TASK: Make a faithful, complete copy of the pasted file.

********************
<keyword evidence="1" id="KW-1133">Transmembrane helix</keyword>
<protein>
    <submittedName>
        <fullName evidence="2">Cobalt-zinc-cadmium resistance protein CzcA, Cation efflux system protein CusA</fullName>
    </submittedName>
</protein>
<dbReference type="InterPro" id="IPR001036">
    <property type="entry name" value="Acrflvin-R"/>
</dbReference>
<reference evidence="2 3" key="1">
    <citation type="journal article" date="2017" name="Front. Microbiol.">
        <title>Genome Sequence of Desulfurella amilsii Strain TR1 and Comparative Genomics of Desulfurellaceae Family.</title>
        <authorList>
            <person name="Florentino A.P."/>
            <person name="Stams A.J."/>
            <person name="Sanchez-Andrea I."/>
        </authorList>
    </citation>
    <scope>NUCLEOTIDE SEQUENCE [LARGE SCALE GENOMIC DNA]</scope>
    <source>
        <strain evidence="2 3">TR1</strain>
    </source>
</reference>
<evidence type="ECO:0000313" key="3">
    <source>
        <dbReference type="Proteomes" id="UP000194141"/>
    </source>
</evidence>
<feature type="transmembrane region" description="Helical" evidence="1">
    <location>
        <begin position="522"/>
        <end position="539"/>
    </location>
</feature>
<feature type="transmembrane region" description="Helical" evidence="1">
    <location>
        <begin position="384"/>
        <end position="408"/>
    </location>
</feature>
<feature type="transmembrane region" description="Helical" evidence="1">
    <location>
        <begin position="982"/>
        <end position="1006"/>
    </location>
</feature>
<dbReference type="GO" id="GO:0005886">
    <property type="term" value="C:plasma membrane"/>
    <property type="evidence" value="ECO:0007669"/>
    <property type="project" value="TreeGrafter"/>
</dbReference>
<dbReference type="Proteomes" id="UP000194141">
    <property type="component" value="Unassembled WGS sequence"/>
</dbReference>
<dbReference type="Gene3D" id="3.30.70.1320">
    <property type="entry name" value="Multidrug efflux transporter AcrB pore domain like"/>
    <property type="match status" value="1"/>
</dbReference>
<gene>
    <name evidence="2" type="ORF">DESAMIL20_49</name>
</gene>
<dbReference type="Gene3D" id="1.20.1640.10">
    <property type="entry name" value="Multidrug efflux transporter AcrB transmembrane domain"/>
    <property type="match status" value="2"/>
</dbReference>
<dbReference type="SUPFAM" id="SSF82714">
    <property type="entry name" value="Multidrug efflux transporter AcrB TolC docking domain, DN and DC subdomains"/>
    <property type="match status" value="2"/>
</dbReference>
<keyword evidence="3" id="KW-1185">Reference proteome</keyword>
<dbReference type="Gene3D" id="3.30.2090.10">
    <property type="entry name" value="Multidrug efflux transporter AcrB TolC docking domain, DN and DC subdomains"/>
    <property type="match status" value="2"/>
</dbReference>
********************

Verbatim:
<keyword evidence="1" id="KW-1133">Transmembrane helix</keyword>
<protein>
    <submittedName>
        <fullName evidence="2">Cobalt-zinc-cadmium resistance protein CzcA, Cation efflux system protein CusA</fullName>
    </submittedName>
</protein>
<dbReference type="InterPro" id="IPR001036">
    <property type="entry name" value="Acrflvin-R"/>
</dbReference>
<reference evidence="2 3" key="1">
    <citation type="journal article" date="2017" name="Front. Microbiol.">
        <title>Genome Sequence of Desulfurella amilsii Strain TR1 and Comparative Genomics of Desulfurellaceae Family.</title>
        <authorList>
            <person name="Florentino A.P."/>
            <person name="Stams A.J."/>
            <person name="Sanchez-Andrea I."/>
        </authorList>
    </citation>
    <scope>NUCLEOTIDE SEQUENCE [LARGE SCALE GENOMIC DNA]</scope>
    <source>
        <strain evidence="2 3">TR1</strain>
    </source>
</reference>
<evidence type="ECO:0000313" key="3">
    <source>
        <dbReference type="Proteomes" id="UP000194141"/>
    </source>
</evidence>
<feature type="transmembrane region" description="Helical" evidence="1">
    <location>
        <begin position="522"/>
        <end position="539"/>
    </location>
</feature>
<feature type="transmembrane region" description="Helical" evidence="1">
    <location>
        <begin position="384"/>
        <end position="408"/>
    </location>
</feature>
<feature type="transmembrane region" description="Helical" evidence="1">
    <location>
        <begin position="982"/>
        <end position="1006"/>
    </location>
</feature>
<dbReference type="GO" id="GO:0005886">
    <property type="term" value="C:plasma membrane"/>
    <property type="evidence" value="ECO:0007669"/>
    <property type="project" value="TreeGrafter"/>
</dbReference>
<dbReference type="Proteomes" id="UP000194141">
    <property type="component" value="Unassembled WGS sequence"/>
</dbReference>
<dbReference type="Gene3D" id="3.30.70.1320">
    <property type="entry name" value="Multidrug efflux transporter AcrB pore domain like"/>
    <property type="match status" value="1"/>
</dbReference>
<gene>
    <name evidence="2" type="ORF">DESAMIL20_49</name>
</gene>
<dbReference type="Gene3D" id="1.20.1640.10">
    <property type="entry name" value="Multidrug efflux transporter AcrB transmembrane domain"/>
    <property type="match status" value="2"/>
</dbReference>
<dbReference type="SUPFAM" id="SSF82714">
    <property type="entry name" value="Multidrug efflux transporter AcrB TolC docking domain, DN and DC subdomains"/>
    <property type="match status" value="2"/>
</dbReference>
<keyword evidence="3" id="KW-1185">Reference proteome</keyword>
<dbReference type="Gene3D" id="3.30.2090.10">
    <property type="entry name" value="Multidrug efflux transporter AcrB TolC docking domain, DN and DC subdomains"/>
    <property type="match status" value="2"/>
</dbReference>